Using Google Cloud Service Account impersonation in your Terraform code
Developer Relations Engineer
Terraform is one of the most popular open source infrastructure-as-code tools out there, and it works great for managing resources on Google Cloud. When you’re just kicking the tires and learning how to use Terraform with Google Cloud, having the owner role on the project and running Terraform yourself makes things very easy. That’s because with unlimited permissions, you can focus on understanding the syntax and functionality without getting distracted by any issues caused by missing IAM permissions.
However, once you’re past that, or if it’s just not possible in the project you’re working from, it’s a good idea to limit your own permissions and get into the habit of running your Terraform code as one or more service accounts with just the right set of IAM roles. A service account is a special kind of account that is typically used by applications and virtual machines in your Google Cloud project to access APIs and services. Applications and users can authenticate as a service account using generated service account keys.
The downside to this approach is that it creates a security risk as soon as the key is generated and distributed. Any user with access to a service account key, whether authorized or not, will be able to authenticate as the service account and access all the resources for which the service account has permissions. Fortunately, there’s another way to run Terraform code as a service that’s generally safer - service account impersonation.
Creating resources as a service account
To begin creating resources as a service account you’ll need two things. First, you’ll need a service account in your project that you’ll use to run the Terraform code. This service account will need to have the permissions to create the resources referenced in your code. Second, you’ll need to have the Service Account Token Creator IAM role granted to your own user account. This role enables you to impersonate service accounts to access APIs and resources. The IAM role can be granted on the project’s IAM policy, thereby giving you impersonation permissions on all service accounts in the project. However, if you’re adhering to the principle of least privilege, the role should be granted to you on the service account’s IAM policy instead.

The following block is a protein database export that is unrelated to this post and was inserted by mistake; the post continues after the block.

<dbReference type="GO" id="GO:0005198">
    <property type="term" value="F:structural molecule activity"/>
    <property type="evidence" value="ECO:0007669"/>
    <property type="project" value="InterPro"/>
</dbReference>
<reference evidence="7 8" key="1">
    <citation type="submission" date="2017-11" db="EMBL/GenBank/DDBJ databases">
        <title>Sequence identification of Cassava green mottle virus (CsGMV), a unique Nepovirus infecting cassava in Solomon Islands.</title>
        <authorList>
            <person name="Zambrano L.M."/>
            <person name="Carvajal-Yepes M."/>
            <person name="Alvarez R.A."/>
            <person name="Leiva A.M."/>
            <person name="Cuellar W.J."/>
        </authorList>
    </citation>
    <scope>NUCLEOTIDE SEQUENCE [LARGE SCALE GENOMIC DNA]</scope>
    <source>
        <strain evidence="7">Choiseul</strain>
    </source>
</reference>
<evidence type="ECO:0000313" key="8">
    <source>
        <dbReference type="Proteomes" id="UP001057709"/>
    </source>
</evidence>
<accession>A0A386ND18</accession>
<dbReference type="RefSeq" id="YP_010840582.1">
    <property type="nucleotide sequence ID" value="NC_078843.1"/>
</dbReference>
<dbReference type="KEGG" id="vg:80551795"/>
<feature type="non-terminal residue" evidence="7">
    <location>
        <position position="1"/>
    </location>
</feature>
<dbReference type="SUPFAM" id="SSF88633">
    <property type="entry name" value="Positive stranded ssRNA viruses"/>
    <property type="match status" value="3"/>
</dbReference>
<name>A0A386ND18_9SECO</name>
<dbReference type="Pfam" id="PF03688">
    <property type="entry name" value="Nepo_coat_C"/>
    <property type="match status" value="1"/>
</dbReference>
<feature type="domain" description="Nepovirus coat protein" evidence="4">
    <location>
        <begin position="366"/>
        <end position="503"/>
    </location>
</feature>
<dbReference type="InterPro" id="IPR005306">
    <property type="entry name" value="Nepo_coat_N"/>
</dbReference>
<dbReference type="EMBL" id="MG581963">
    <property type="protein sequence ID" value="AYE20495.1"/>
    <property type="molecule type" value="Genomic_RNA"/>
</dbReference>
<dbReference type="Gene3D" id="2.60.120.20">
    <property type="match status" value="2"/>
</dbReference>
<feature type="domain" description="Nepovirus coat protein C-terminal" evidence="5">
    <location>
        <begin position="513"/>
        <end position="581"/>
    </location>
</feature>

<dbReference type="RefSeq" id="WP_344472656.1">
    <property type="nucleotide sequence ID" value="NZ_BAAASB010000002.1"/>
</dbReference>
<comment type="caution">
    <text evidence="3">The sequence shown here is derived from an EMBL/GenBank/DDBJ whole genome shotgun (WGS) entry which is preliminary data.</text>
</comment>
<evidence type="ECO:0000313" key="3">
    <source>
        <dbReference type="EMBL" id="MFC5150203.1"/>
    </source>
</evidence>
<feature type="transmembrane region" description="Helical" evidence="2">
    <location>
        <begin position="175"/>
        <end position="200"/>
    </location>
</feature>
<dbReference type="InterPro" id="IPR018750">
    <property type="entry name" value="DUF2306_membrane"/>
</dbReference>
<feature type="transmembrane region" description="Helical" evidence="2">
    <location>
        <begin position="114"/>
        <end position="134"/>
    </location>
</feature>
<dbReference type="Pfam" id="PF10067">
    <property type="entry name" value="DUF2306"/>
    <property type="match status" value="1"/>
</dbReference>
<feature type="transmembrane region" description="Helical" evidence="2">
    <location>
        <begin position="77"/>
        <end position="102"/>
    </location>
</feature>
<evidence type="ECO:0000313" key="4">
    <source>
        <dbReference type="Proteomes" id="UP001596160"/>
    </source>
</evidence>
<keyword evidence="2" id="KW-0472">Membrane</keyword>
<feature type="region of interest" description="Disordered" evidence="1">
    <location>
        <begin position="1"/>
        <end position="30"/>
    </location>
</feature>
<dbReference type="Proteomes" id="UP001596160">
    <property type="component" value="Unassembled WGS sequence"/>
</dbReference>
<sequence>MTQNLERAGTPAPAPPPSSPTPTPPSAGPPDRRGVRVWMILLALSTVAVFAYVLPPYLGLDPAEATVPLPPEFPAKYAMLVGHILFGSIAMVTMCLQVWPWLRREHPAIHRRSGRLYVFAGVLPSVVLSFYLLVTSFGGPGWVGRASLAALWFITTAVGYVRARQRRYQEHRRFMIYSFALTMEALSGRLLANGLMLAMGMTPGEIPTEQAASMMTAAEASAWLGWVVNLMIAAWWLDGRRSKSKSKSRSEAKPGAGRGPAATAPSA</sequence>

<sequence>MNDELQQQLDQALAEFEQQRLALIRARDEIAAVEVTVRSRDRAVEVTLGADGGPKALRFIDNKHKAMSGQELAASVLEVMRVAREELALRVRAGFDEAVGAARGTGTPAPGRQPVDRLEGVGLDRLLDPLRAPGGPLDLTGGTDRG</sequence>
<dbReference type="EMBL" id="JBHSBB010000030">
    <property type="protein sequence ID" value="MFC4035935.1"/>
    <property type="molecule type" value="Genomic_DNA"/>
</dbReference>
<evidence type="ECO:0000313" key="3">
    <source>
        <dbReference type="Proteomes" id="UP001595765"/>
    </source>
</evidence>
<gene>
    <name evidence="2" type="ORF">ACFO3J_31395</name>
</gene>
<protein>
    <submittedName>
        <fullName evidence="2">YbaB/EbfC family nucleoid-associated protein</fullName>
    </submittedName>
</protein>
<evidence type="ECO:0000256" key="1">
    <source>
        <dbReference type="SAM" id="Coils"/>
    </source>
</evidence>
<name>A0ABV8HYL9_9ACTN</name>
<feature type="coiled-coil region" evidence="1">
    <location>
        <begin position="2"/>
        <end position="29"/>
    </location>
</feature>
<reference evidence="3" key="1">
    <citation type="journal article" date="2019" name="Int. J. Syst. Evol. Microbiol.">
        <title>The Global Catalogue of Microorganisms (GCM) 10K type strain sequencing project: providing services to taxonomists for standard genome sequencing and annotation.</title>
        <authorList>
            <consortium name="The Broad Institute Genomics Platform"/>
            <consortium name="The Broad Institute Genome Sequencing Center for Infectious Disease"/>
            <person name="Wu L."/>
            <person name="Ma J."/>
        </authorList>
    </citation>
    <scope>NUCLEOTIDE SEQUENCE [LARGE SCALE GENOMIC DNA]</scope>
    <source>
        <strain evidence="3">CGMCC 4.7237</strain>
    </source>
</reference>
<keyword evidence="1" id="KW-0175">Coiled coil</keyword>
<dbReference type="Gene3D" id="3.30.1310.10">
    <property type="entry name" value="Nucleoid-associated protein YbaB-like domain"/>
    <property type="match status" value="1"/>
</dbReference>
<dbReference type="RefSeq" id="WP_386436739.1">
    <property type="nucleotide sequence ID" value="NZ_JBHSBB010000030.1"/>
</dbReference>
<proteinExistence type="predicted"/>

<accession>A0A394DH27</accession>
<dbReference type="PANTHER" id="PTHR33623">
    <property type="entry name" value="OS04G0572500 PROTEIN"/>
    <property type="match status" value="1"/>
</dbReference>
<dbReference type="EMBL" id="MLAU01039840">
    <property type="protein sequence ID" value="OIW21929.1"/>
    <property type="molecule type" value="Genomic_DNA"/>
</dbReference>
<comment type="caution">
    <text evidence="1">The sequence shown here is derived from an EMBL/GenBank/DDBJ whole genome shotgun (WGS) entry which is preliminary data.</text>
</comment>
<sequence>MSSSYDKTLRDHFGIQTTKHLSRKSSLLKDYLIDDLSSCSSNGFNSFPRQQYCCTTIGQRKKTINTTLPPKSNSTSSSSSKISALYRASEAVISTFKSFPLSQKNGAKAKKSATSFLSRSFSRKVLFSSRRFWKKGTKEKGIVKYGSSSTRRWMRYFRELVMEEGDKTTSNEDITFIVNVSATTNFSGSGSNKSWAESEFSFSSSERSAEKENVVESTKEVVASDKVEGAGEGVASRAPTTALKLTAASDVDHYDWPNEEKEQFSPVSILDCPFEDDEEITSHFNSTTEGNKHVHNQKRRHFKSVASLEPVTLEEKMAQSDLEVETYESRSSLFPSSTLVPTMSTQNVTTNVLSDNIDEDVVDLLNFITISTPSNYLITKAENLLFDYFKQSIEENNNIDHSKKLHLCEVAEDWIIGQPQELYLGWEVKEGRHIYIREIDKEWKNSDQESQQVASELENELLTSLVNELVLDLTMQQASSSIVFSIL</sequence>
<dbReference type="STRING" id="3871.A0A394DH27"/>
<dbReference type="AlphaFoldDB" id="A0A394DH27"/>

Once you have a service account and the Service Account Token Creator role, you can impersonate service accounts in Terraform in two ways: set an environment variable to the service account’s email or add an extra provider block in your Terraform code.
For the first method, set the
GOOGLE_IMPERSONATE_SERVICE_ACCOUNT environment variable to that service account’s email. For example:
After that, any Terraform code you run in your current terminal session will use the service account’s credentials instead of your own. It’s a quick and easy way to run Terraform as a service account, but of course, you’ll have to remember to set that variable each time you restart your terminal session. You’ll also be limited to using just one service account for all of the resources your Terraform code creates.